I can’t count how often I read a travel guide that praised ‘the best coffee in town’, only to find out that it’s no different from 20 other places with similar offerings. Don’t waste your time on arbitrary recommendations whose sole reason for existence is to make a writer appear more knowledgeable.

An exception might be the reading and movie lists you’ll find in Lonely Planets: A collection of sometimes hard to find reads that are worthwhile checking out before you go. You don’t even have to buy an actual Lonely Planet for that – their reading recommendations can be viewed online for free.

How to Experience an Adventure

Adventures don’t always adhere to schedules and itineraries. In fact, they rarely do. This doesn’t mean you can’t tilt the odds in your favor if you are looking to experience something out of the ordinary.

There are a number of ways you can actually bring about the situations that really take you on a journey.

Immerse yourself

Tourism corrupts and mass tourism corrupts massively. It makes people tell you sanitized stories, take you to staged encounters, show you lifeless sights. They sell you a euphemism for poo instead of quality products because they have no repeat business. 

They know they only have to speak English, be conveniently located and offer whatever looks good on first sight. Want to instead know what life is like for an unemployed teacher? What people truly belief? Which shops offer you deals you won’t find anywhere else?

You’ll have to immerse yourself. Whether you book a room on Airbnb (Jungle Villa in Vientiane with breakfast for two and Gin Tonics included for $50 a day? Sign me up!), go Couchsurfing (Journalists in Georgia have some serious Kafkaesque bachelor pads!) or seek out like-minded people on (‘bulletproof’ coffee meetup with tech entrepreneurs? great, five of my favorite things in one place)…no tour program can match the experiences you gather that way.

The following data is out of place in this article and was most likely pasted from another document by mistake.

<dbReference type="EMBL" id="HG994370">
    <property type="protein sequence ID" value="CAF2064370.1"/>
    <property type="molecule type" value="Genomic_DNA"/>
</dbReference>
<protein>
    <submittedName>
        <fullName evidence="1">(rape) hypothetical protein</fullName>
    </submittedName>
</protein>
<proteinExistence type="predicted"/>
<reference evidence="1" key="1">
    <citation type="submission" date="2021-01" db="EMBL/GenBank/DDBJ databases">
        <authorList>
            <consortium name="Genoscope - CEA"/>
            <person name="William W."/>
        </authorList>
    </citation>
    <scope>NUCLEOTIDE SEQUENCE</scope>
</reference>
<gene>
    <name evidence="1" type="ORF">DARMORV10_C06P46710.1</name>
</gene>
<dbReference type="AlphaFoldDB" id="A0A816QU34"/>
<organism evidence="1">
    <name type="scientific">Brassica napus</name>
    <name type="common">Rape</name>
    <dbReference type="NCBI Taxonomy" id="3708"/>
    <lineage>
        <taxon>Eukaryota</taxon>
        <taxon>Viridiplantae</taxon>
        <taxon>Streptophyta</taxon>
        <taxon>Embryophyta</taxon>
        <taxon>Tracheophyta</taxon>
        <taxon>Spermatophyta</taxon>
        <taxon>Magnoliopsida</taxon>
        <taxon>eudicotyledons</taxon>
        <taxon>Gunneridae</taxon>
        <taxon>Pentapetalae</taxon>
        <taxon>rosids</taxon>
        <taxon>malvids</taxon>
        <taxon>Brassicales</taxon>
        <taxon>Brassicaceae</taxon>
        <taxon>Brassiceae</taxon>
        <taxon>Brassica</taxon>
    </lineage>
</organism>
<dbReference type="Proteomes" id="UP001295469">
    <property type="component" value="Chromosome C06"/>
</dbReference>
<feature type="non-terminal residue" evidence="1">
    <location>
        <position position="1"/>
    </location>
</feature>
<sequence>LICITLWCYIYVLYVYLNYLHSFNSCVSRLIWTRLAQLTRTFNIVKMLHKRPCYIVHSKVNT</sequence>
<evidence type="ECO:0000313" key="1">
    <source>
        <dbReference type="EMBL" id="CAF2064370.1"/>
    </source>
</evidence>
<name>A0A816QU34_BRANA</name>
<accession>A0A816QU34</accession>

Take your Time

Whether it’s about meeting locals or just walking around town to see where your feet take you: It’s hard to give chance encounters time to unfold in the two hour time window between ‘lunch at that Lonely Planet recommended restaurant’ and the next ‘must-see water puppet show’.

If my self-selected schedule didn’t leave me time for aimless walks through town, I would have missed out on the sight of locals demonstrating to each other how to aim a sniper rifle on a Monday morning in the mountainous republic of Nagorno-Karabakh.

On a slightly related note – unless you’re getting paid to take pictures of people, you probably want to err on the side of caution in situations like these.

Go with the Flow

Someone asks you to join them? Forget the ‘yes, but…’ and pick the ‘why not…’ option instead. Only if you wander away from a pre-set path can you really experience your own adventure.

The best part? Even if what you experience isn’t out of this world unique, it’ll still feel like it. Finding an awesome antique shop or a hidden-away restaurant on your own makes you feel more like Indiana Jones than any group tour of the Pyramids ever will.